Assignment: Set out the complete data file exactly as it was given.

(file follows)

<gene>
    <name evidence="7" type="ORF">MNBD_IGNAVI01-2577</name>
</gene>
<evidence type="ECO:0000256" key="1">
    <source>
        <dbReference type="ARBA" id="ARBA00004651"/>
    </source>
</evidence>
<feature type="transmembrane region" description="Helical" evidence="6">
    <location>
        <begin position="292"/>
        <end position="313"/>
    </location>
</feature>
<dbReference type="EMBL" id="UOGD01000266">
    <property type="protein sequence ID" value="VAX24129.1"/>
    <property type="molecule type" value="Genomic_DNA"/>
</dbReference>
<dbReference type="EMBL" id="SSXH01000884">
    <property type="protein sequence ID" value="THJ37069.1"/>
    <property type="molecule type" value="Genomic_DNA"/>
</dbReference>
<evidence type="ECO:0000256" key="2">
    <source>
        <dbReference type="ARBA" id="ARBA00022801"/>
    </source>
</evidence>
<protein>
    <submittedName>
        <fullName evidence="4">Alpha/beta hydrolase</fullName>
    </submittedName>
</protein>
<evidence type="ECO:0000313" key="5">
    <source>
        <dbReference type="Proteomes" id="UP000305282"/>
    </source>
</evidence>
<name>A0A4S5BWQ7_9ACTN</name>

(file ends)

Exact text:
<gene>
    <name evidence="7" type="ORF">MNBD_IGNAVI01-2577</name>
</gene>
<evidence type="ECO:0000256" key="1">
    <source>
        <dbReference type="ARBA" id="ARBA00004651"/>
    </source>
</evidence>
<feature type="transmembrane region" description="Helical" evidence="6">
    <location>
        <begin position="292"/>
        <end position="313"/>
    </location>
</feature>
<dbReference type="EMBL" id="UOGD01000266">
    <property type="protein sequence ID" value="VAX24129.1"/>
    <property type="molecule type" value="Genomic_DNA"/>
</dbReference>
<dbReference type="EMBL" id="SSXH01000884">
    <property type="protein sequence ID" value="THJ37069.1"/>
    <property type="molecule type" value="Genomic_DNA"/>
</dbReference>
<evidence type="ECO:0000256" key="2">
    <source>
        <dbReference type="ARBA" id="ARBA00022801"/>
    </source>
</evidence>
<protein>
    <submittedName>
        <fullName evidence="4">Alpha/beta hydrolase</fullName>
    </submittedName>
</protein>
<evidence type="ECO:0000313" key="5">
    <source>
        <dbReference type="Proteomes" id="UP000305282"/>
    </source>
</evidence>
<name>A0A4S5BWQ7_9ACTN</name>